The old new year is the strangest and most confusing Russian holidays.
The night from the 13th to the 14th of January is called Old New Year. Russia began to celebrate New Year on January 1 in 1700 by decree of Peter I, and to celebrate the Old New year began in 1918. The Old New Year or the Orthodox New Year is an informal traditional holiday, celebrated as the start of the New Year by the Julian Calendar.
The Gregorian calendar was established by Pope Gregory XIII in 1582. Russia was one of the few countries that refused to change to the Gregorian calendar, and continued to celebrate all its holidays as before, according to Julian calendar, which was 13 days ahead of the Gregorian (European). Russia’s “Old” New Year is celebrated on January 14th according to the Julian, or Orthodox, calendar.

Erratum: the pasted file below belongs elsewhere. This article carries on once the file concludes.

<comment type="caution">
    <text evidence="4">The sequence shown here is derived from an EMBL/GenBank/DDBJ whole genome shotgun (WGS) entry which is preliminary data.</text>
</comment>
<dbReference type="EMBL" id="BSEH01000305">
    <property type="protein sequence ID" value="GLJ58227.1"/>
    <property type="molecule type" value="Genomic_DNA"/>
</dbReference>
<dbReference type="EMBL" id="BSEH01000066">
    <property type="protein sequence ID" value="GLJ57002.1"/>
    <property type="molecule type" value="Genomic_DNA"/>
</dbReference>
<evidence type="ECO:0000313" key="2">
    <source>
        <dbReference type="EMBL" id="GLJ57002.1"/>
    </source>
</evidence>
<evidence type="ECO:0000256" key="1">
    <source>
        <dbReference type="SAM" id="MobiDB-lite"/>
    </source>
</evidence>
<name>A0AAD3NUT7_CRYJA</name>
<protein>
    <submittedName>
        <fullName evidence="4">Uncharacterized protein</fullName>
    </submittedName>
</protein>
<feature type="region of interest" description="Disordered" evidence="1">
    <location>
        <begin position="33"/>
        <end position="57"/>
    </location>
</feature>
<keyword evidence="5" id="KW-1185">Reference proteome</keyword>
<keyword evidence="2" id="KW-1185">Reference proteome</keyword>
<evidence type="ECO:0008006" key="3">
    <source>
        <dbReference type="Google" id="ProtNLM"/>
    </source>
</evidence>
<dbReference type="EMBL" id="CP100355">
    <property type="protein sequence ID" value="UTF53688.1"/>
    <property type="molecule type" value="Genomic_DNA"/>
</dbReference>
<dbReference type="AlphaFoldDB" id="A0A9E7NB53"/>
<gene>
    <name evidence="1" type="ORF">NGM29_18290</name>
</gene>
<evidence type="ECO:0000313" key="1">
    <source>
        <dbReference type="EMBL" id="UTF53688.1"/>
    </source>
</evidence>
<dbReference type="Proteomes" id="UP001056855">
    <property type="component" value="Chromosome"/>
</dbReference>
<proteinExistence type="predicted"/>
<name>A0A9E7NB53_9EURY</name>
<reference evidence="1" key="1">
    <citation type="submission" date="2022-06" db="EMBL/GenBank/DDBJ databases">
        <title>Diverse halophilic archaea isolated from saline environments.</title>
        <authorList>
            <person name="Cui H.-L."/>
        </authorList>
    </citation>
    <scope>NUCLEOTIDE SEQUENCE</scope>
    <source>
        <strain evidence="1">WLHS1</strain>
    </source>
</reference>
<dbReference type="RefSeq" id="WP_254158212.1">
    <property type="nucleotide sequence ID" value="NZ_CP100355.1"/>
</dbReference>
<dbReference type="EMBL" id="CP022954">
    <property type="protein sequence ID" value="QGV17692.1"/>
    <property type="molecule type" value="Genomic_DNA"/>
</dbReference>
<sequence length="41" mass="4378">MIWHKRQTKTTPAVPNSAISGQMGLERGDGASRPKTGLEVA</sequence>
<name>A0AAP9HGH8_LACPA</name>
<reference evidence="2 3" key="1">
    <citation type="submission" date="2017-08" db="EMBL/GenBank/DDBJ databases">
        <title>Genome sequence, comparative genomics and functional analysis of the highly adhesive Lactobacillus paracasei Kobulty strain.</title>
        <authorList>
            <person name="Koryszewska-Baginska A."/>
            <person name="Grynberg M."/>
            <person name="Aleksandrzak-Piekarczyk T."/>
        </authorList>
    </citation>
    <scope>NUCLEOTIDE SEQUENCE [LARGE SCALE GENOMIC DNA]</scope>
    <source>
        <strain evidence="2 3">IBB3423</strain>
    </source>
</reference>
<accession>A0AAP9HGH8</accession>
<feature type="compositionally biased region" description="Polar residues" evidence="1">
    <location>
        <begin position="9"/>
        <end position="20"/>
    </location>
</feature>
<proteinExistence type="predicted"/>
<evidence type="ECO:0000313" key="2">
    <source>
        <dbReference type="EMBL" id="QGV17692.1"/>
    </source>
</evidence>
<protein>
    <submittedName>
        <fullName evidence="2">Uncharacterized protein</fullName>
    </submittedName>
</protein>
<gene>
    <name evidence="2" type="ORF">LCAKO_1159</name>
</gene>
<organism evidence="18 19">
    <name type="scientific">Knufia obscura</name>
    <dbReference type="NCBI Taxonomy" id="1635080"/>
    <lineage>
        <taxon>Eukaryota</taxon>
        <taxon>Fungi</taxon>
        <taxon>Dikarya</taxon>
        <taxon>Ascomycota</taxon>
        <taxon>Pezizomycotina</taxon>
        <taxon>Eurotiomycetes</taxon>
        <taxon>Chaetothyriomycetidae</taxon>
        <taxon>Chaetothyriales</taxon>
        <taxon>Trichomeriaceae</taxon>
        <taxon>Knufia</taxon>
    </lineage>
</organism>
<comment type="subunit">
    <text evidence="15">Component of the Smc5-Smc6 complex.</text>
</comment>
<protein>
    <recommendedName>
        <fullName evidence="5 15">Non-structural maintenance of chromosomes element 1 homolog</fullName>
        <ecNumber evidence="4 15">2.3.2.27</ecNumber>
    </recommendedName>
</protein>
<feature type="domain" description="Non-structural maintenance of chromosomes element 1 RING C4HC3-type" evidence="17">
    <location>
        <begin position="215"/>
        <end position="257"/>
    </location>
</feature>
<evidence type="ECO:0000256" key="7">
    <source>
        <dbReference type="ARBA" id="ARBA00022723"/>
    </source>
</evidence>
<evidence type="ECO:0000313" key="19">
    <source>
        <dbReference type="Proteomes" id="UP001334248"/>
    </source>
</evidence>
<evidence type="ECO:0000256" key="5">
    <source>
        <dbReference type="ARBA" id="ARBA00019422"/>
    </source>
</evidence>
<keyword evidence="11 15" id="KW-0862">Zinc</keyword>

In 1918 the Russian Soviet Federative Socialist Republic accepted the European (Gregorian) calendar by introducing an amendment to 13 days. After January 31 came February 14 immediately. The Russian Orthodox Church though continued to use the Julian calendar. The Soviet leaders although for a long time had to specify if a certain date was according to the new or old style.
So, with time people got used to celebrating New Year according to the new calendar but the tradition to celebrate Old New Year remained. Also, it was a compensation for the loss of Christmas. As you may know, all religion holidays were banned in the Soviet Union.
The tradition of celebrating of the New Year twice is widely enjoyed: January 1 (New Year) and January 14 (Old New Year). The “Old” New Year is more family-like and less solemn with no Kremlin bells or a president speech. Usually this is a family holiday that ends the New Year holiday’s vacation.
Happy Old New Year to everyone!